Art Gallery of Alberta

Panel Discussion

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Making Histories: Artists, Museums, Places

Featuring: David Garneau, Anthony Kiendl, Mary-Beth Laviolette and Anne Whitelaw
Moderated by Catherine Crowston, AGA Executive Director / Chief Curator

Saturday, May 17, 1:30 pm
Ledcor Theatre, Lower Level
$15 / $8 AGA Members
Free for Ultra and Curator’s Circle Members and Artist Patrons
Purchase tickets >

This panel will be structured as a speculative conversation about how the history of art in Canada is written, what and who determines this: academies, institutions, curators, artists, collectors, critics? How do artists respond, and what changes are possible over time? Between them, the four participating speakers—David Garneau, Anthony Kiendl, Mary-Beth Laviolette and Anne Whitelaw—have a wide and diverse range of experience, from curatorial work (both institutional and independent), art historical and critical writing as well as artistic practice. All have been based in Western Canada for much of their careers, and they will provide insight into how geography and context can factor into these questions.


Speakers

David Garneau

David Garneau (Métis) is Associate Professor of Visual Arts at the University of Regina. He is a painter of road kill and drive-by landscapes, Métis themes, maps, comics, and quilts. He is also a curator and writer most interested in the collision of nature and culture, metaphysics and materialism, and in contemporary Indigenous identities. He has curated large group, two-person and solo exhibitions and written numerous catalogue essays and reviews. He has recently given talks in Melbourne, Adelaide, New York, San Diego, Sacramento, Saskatoon, and keynote lectures in Sydney, Toronto, Edmonton and Sault Ste Marie. Garneau is currently working on curatorial and writing projects featuring contemporary Indigenous art and curatorial exchanges between Canada and Australia, and is part of a five-year, SSHRC funded curatorial research project, “Creative Conciliation.”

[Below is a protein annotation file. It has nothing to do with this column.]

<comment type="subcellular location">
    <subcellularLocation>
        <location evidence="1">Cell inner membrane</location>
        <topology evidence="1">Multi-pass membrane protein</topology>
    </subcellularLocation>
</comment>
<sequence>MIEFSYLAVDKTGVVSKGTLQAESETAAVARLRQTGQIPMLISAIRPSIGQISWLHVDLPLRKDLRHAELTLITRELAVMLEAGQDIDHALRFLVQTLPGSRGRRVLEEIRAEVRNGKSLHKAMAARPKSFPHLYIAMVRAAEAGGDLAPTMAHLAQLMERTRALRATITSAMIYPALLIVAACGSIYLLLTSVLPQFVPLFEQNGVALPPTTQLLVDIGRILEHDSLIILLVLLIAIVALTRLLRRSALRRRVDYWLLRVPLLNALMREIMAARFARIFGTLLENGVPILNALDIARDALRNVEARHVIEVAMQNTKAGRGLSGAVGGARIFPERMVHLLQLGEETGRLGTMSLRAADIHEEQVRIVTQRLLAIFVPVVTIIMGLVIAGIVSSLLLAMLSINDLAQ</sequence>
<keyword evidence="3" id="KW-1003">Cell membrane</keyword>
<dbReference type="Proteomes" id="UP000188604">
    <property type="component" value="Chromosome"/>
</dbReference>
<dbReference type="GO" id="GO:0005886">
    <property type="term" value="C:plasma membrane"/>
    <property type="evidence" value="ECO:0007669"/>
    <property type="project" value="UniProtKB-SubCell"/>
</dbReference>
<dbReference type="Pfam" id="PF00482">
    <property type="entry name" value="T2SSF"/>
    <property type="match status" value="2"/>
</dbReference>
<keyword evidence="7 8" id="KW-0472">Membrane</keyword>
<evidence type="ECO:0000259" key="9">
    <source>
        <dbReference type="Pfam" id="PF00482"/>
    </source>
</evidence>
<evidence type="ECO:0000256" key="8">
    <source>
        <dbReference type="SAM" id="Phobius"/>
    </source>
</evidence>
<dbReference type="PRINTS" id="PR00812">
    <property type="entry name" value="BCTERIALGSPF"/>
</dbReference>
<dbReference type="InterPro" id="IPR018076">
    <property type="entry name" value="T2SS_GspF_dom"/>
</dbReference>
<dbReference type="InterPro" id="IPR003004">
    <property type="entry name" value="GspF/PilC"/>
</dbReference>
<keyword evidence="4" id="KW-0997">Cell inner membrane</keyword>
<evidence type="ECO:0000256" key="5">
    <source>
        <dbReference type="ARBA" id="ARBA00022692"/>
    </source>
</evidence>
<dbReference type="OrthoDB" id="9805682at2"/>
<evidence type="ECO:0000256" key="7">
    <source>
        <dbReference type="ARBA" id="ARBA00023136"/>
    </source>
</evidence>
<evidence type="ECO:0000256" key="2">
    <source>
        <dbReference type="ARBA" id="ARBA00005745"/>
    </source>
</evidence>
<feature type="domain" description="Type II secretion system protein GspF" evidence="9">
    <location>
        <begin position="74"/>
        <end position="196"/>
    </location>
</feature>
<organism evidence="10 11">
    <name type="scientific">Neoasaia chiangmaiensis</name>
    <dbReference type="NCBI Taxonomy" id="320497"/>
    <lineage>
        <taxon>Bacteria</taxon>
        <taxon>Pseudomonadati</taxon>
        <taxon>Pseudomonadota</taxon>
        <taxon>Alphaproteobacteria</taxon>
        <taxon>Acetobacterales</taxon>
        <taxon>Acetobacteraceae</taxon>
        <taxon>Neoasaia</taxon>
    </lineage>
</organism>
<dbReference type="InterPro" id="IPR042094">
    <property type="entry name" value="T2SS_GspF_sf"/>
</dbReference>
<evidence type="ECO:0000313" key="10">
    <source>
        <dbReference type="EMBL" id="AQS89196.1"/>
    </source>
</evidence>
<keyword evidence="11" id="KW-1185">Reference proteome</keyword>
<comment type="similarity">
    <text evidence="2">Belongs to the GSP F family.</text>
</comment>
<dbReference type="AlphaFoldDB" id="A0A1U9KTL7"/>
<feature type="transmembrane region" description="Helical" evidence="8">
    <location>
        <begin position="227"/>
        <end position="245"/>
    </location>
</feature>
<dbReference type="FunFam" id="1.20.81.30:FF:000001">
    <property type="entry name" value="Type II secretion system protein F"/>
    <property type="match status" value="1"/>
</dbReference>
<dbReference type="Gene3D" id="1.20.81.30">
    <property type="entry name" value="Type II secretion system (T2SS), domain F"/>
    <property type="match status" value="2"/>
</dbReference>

Anthony Kiendl

Anthony Kiendl is a writer, curator and Executive Director of the MacKenzie Art Gallery in Regina, Saskatchewan. Born on Long Island, New York, Kiendl grew up in Winnipeg, Manitoba where he was Executive Director of Plug In Institute of Contemporary Art (ICA) from 2006 to 2013. Previously he was Director of Visual Arts at The Banff Centre from 2002 until 2006, and was Curator of the Dunlop Art Gallery in Regina from 1997 to 2002.

Kiendl has curated numerous projects including, with Catherine Crowston, the Alberta Biennial in 2005. He also co-curated, with Bruce Grenville, Komar and Melamid: Canada’s Most Wanted and Most Unwanted Paintings, the first survey of Canadian likes and dislikes in art in 1999. In 2011 he was curator of Contour: Biennale of the Moving Image in Mechelen, Belgium. In 2007 he was Leverhulme Visiting Research Fellow at Middlesex University, London, UK.

He studied at Concordia University, Montreal and School of Visual Arts, New York. Kiendl has published and lectured internationally; and has co-organized panel presentations for Tate Modern, Tate Britain, and Art Brussels.


Mary-Beth Laviolette

Mary-Beth Laviolette is an independent curator, art writer and public speaker. Since 1982, the Edmonton-born writer has worked extensively in the visual arts. She is the author of An Alberta Art Chronicle: Adventures in Recent and Contemporary Art and is the co-author of Alberta Art and Artists: An Overview. Recent exhibitions include Alberta Mistresses of the Modern: 1935-1975 at the Art Gallery of Alberta and a large survey of 1960’s art in Calgary for Glenbow Museum. With Ruth Burns, she also co-curated an exhibition of Bryon Harmon’s photography currently on display at the Art Gallery of Alberta. In addition, her third book, A Delicate Art: Artists, Wildflowers and Native Plants of the West was published in 2012.


Anne Whitelaw

Anne Whitelaw is associate professor of Canadian art and Graduate Program Director in the Department of Art History at Concordia University in Montreal. Her research examines the intersections of art historiography and cultural institutions in Canada, with a particular focus on practices of exhibition and collecting as a means of understanding the formation of nationhood. Whitelaw has published extensively on the display of Canadian art at the National Gallery of Canada, on the integration of aboriginal art in national museums; and on Canadian art historiography. She is co-editor with Brian Foss and Sandra Paikowsky of The Visual Arts in Canada: The Twentieth Century (Oxford University Press, 2010). Whitelaw’s current research includes a book on the relationship between federal cultural institutions and art galleries in Western Canada, and an exploration of the work of women’s volunteer committees in North American museums.